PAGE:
What is the Sinhalese New Year?

By Remitbee - Mar 24, 2022

Sinhalese New Year, known as Aluth Avurudda, is a Sri Lankan holiday that commemorates the Sinhalese people's traditional New Year. It is a significant anniversary observed by the majority of Sri Lankans, not just the Sinhalese.

The Sinhala New Year falls on the same day as the new year commemorates several traditional calendars in South and Southeast Asia - and is similar to the Tamil New Year. Sri Lanka tags this celebration as a public holiday!

It is traditionally observed on the 13th or 14th of April and begins with the sighting of the new moon. As per Sinhalese astrology, the New Year starts when the sun moves from Meena Rashiya to Mesha Rashiya. It also signals the end of the harvest season and the beginning of spring.

When is the Sinhalese New Year?

This year, the traditional New Year's Day for the Sinhala people of Sri Lanka falls on the 14th of April. It is associated with the Saka Era, which began in 78 A.D., where astrologers widely used the Saka calendar for calculation. Today, Sinhalese still used the Saka calendar for astrological purposes.

In astrology, the sun follows the ecliptic. The ecliptic is divided into twelve sections called rashis, travelling eastward from Mesha. The rashi names are similar to those in the West, indicating a common Sumerian origin.

The first day of the month is when the sun enters each rashi before nightfall. If the sun enters a rashi after sunset but before sunrise, the following day is the first of the month (there are minor differences). The days are then labelled 1, 2, 3... until the next month's first.

So we get 12 months of 29-32 days. This fluctuation in length happens due to the earth's elliptical orbit around the sun and the transit point falling before or after sunrise. Months are named from the rashi that the sun travels in that month.

The solar New Year begins on the first of Mesha. On the Gregorian calendar, it falls around April 13 or 14.

Sinhalese Practices For The Sinhalese New Year

In Sinhalese culture, the New Year is always a joyous occasion. Sinhalese people conduct religious rituals, and magnificent setups are designed for people to pray, dine, and dance. Here are some of the customs that Sinhalese people observe before and during the New Year:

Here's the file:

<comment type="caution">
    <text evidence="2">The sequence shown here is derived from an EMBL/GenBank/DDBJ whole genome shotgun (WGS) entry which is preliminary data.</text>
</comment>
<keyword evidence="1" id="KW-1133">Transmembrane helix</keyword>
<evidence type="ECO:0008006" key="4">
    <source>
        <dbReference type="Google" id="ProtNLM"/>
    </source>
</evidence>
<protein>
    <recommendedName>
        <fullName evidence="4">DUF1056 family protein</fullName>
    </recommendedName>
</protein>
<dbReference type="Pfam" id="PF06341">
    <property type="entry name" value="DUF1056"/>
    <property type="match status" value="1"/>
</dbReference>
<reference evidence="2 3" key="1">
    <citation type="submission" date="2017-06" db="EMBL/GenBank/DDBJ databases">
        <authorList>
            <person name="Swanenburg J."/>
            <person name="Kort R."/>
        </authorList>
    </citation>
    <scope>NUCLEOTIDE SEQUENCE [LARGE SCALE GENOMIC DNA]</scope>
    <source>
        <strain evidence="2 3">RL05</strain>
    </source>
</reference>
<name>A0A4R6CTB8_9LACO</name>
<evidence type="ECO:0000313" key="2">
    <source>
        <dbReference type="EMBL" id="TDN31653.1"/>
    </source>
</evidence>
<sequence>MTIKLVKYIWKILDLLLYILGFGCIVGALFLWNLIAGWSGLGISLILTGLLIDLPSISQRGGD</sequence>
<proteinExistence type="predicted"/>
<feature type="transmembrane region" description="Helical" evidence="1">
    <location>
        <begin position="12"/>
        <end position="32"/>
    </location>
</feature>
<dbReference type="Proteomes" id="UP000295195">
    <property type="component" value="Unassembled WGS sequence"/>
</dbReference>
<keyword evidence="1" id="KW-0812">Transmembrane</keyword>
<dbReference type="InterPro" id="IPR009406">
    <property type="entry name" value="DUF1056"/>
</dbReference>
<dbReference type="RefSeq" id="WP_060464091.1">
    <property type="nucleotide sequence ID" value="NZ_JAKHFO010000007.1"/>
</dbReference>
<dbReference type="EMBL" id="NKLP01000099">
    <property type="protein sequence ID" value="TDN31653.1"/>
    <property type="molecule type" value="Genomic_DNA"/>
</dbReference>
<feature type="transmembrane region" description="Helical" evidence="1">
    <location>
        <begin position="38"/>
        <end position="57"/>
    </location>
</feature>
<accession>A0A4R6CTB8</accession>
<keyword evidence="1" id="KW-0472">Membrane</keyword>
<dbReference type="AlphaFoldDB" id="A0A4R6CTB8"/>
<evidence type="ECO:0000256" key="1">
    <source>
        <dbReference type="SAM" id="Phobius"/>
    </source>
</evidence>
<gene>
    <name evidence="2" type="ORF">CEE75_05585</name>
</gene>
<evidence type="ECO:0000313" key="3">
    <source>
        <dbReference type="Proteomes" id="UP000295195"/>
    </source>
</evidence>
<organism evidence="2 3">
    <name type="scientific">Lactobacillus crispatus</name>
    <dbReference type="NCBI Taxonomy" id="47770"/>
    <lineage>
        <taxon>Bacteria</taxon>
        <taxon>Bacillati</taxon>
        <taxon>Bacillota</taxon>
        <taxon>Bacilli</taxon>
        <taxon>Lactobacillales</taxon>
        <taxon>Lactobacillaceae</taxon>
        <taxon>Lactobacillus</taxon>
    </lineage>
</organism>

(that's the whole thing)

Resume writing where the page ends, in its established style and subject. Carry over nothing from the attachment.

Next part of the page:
Preparing the household

In most cultures worldwide, the New Year's celebration is a moment of reflection on the previous year while celebrating the upcoming year. While it is common in the West to have well-kept and personal resolutions, it is normal in Sri Lanka to spend some time mending their external conditions.

Houses are repainted, flooring is polished, and kitchens are scrubbed in preparation for sweetmeat. Old clothes and undesirable objects are discarded, symbolizing a fresh start from a material perspective.

Final Bath

People take their final bath of the year as the sun sets. These baths are frequently blended with herbs and oils such as gingelly and mustard, both of which are believed to cleanse the body while seeing the moon.

Hearth Lighting

Each household's female member will light the hearth facing the specified position (which varies every year). They will boil milk in a new earthen pot over its flames, letting it spill over as a sign of prosperity. Following that, the traditional new year's delicacy, Kiribath—a sort of rice pudding—is prepared.

Bestowing Blessing to the Elders

Following the dinner, children will express their respect for their elders by presenting them with luxuriant sheaves of betel. In some communities, the elders repay this blessing with money, initiating the New Year's first financial engagement. These traditions bring generations of Sri Lankans altogether for a festive season of peace and brotherhood.

Love and Peace Among Neighbors

Acts of affection are not limited to the family. Amongst neighbours, platters of homemade sweetmeats are handed, with the custom that the platters should not be brought back empty. The implicit meaning here is about letting go of the previous year's feelings of resentment and welcoming in a new beginning.

Getting the Anointing Oil

Attending the local temple to acquire the blessing is an important part of the Sri Lankan New Year celebrations. Anointing oneself from head to toe is thought to cleanse both mind and body like a New Year's Eve bath does. The temple chief performs this ritual by standing on leaves, roots, and flowers and anointing the oil while chanting shloka or gatha.

Traditional Games

After the completion of the rituals, the celebrations spill into the streets. Traditional games, including havari hengima (hiding the wig), kotta pora (pillow fighting), lissana gaha nageema (climbing the greasy pole), and kamba adeema (tug-of-war), are the highlight of the day for many Sinhalese children.

Final Thoughts

As with any New Year celebration, spending time with family and friends is an important part of the festivities. But if you're not able to be there in person, you can still show your family how much you love by sending them money.

There are a few different ways to do this. But the best so far is through a money transfer service like RemitBee. Whichever way you send money, make sure you do it in advance so your loved ones can enjoy the holiday to the fullest—wishing you and yours a happy Sinhalese New Year!

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